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by Doug Drinkwater

How CISOs find their perfect job

Apr 25, 20177 mins

three lone doors in open grassy field
Credit: Thinkstock

It’s a good time to be a CISO. In a market where analysts say there are over 1 million unfilled job openings, and with demand expected to rise to 6 million globally by 2019 — according to the Palo Alto Research Center, if you do a good job other opportunities are sure to follow.

Indeed, such is the market, that – as we reported last year, even poor performing CISOs, dismissed from previous jobs, get handed new opportunities time and time again.

The average CISO lasts approximately 17 months – and significantly less for those heads of information security at firms that have been breached. It’s no coincidence, such is the volatility of the job market, that many CISOs have jumped from permanent to CISO-as-a-service opportunities.

Darren Argyle, recently appointed CISO at Australian airline Qantas and formerly of both IBM and Symantec, knows what differentiates the good from the bad.

“An attractive CISO role is one that has a mandate from the board, with a commitment to benchmark and mature the capability,” he told CSO Online. “[The CISO also needs] clear accountability for overall strategy, program transformation and associated budget dedicated to cyber-security. [You also need] recognition from the executive that information security is a business problem.”

Andrew Hay, former CISO at storage start-up DataGravity and director of research at OpenDNS, says: “I’m a builder, so a CISO role that lets me create or grow a security program is far more important to me than a higher salary and the babysitting of an existing program. Personally, I need to be stimulated and busy to add the most value to a business.”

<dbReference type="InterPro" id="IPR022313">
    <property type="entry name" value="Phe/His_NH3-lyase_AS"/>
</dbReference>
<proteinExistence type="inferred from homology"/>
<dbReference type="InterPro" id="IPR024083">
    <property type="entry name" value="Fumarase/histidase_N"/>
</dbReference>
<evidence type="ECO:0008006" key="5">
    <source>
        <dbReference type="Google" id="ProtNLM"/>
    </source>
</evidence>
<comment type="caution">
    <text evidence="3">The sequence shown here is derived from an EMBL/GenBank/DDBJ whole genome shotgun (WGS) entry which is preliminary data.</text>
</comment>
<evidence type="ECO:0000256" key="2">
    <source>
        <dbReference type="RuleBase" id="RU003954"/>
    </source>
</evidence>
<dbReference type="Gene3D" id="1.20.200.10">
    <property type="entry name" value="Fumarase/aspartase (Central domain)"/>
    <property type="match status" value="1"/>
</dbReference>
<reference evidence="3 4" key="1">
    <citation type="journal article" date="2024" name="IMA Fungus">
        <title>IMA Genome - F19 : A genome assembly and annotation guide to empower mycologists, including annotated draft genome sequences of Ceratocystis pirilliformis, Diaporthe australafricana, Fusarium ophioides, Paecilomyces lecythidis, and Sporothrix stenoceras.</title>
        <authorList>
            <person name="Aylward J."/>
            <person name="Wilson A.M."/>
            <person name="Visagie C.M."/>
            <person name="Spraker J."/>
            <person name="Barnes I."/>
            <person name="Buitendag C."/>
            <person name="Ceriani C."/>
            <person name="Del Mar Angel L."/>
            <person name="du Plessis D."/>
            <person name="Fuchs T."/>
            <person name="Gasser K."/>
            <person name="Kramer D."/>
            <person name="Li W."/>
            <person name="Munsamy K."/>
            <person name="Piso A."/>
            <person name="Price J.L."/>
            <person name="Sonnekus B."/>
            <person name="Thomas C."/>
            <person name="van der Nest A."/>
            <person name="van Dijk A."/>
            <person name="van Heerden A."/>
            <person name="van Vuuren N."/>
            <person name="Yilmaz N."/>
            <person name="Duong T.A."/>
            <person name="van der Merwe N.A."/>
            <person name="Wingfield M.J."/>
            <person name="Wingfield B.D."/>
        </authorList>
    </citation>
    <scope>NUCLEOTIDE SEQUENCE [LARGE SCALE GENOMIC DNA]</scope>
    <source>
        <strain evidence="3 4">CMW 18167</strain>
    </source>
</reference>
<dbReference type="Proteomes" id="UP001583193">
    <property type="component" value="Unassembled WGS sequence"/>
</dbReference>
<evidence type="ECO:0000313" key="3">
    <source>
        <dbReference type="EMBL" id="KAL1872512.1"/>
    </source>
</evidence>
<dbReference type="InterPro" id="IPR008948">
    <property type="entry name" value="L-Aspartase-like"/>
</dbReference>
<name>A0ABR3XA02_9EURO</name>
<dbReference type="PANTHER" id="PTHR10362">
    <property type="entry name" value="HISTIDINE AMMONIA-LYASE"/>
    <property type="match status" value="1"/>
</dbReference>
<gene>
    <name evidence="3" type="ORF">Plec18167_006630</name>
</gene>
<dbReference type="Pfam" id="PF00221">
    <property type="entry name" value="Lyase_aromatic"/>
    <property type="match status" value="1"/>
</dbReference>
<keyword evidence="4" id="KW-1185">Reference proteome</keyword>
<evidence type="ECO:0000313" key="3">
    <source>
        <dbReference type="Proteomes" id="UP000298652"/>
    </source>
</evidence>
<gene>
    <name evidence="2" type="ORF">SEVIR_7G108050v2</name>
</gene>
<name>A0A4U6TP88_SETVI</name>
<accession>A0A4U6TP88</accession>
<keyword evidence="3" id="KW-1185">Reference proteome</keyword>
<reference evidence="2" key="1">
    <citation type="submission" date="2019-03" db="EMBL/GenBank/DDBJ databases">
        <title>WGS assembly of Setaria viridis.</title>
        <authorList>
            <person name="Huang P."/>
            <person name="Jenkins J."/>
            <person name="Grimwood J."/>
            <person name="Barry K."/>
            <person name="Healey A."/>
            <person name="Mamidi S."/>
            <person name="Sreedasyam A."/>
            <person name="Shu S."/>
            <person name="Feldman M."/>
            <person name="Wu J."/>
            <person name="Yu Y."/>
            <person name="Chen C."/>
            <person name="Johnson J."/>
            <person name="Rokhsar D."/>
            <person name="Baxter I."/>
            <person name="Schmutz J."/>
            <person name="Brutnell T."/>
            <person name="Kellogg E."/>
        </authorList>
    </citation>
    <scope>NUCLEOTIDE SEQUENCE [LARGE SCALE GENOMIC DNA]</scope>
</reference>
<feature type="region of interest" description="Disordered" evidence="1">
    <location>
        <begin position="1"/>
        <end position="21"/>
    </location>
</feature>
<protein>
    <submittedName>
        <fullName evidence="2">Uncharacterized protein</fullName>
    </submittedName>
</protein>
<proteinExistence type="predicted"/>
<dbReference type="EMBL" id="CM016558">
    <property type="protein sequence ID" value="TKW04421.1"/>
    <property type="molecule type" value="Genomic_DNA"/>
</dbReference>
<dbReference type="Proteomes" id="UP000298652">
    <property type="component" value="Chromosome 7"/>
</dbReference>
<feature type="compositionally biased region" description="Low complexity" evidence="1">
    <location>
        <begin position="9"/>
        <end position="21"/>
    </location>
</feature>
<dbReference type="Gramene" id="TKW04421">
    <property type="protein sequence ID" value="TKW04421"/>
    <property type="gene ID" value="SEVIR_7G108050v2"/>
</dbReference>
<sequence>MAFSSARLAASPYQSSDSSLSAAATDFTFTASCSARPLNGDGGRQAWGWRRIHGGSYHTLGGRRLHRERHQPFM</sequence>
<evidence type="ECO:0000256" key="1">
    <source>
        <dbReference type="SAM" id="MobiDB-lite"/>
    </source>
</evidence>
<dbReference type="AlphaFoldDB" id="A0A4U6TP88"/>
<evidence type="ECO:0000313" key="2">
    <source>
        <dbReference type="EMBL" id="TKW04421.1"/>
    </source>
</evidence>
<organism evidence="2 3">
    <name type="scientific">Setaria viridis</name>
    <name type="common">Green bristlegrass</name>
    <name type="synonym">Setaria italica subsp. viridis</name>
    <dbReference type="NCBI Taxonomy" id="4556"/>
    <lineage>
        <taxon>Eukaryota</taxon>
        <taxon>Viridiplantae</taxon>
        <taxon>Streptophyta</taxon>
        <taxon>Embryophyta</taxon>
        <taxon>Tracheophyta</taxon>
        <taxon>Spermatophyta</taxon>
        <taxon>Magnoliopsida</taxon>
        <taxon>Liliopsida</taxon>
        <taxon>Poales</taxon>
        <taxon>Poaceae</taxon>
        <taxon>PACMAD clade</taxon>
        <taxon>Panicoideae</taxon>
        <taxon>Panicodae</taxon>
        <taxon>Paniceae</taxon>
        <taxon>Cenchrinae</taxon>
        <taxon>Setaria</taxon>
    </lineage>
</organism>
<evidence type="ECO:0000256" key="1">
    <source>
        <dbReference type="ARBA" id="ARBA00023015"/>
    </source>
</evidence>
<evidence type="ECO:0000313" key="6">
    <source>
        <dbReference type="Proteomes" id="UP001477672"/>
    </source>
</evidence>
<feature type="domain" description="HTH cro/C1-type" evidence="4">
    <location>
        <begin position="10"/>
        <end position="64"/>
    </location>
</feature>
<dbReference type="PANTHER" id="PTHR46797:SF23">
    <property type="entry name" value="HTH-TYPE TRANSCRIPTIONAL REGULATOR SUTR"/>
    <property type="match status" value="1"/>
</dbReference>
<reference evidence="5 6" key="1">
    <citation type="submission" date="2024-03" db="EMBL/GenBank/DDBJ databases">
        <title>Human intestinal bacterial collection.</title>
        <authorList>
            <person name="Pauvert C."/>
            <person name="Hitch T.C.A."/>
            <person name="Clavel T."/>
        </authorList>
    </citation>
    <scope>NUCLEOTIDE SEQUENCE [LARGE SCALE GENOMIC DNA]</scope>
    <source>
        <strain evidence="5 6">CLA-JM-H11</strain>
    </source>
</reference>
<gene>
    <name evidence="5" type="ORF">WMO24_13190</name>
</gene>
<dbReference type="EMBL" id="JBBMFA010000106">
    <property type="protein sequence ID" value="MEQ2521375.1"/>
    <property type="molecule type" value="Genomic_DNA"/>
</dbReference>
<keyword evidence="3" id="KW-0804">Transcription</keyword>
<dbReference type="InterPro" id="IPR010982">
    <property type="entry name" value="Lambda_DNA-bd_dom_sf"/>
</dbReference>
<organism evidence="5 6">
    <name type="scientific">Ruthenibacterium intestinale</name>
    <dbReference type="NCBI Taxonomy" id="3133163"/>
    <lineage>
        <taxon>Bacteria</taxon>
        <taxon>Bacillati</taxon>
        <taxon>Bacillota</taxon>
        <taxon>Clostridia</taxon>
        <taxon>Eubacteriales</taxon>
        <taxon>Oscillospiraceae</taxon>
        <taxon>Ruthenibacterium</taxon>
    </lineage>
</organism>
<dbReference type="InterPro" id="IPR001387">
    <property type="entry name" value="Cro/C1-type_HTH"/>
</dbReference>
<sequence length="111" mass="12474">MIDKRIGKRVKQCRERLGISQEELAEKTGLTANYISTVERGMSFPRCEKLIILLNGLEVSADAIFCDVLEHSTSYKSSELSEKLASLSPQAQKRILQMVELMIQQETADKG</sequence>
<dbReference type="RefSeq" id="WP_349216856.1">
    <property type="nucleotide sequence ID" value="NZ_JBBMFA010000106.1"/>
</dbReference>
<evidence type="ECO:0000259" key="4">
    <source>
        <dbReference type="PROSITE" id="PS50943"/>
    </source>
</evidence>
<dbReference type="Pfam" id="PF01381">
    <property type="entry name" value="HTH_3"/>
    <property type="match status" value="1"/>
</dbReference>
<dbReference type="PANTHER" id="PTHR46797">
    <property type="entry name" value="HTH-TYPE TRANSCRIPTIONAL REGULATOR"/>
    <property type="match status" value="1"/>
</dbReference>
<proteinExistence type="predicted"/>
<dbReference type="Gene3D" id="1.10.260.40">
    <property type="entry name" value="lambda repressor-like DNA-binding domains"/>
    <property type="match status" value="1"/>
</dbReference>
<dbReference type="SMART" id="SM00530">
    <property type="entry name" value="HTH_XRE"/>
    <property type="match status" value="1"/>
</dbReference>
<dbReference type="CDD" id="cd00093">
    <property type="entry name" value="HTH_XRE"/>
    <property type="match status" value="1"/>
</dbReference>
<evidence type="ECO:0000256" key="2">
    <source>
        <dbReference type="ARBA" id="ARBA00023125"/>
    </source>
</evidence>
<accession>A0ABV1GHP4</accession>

Quentyn Taylor also knows a good job when he sees one – after all, the Canon EMEA director of information security has been in his for over 15 years.

“A good long term CISO job is one that is varied and interesting — too many CISOs roles seem to focus on going into a brownfields site and fixing it. “This forgets that there are two different role profiles here; a short term problem-fixer and a long term role developer. The ideal job shouldn’t be exclusively either but a mix of the two. Provision should also be made that the CISO should be able to mold the role into what they think is required (within reason) — too many roles seem to be pure reactive roles. “The ideal long-term sustainable role is one where the CISO can make the role their own, be part of the business and help the organization grow in harmony with infosec.”

Avoiding the bad job

For all of this, there’s no doubting that there are plenty of ‘bad’ CISO jobs out there too. As some CISOs describe, you need to watch out for “babysitting” CISO jobs, first-ever CISO jobs with little support from the business, and those jobs with weak CIOs (indeed, some would say you want to avoid jobs where you report to the CIO anyway, although there are ways of working better together with CIOs).

Some say you also need to be wary of skills required as CISOs shift away from purely operational, deploying and managing security solutions and policies, to liaising closer with senior management on baking in security as a strategic enabler. Some have warned of breached firms but this can actually work to your benefit — the first-ever CISO at UK broadband provider TalkTalk has reported been given “free reign” to tighten up security following the firm’s data breach in 2015.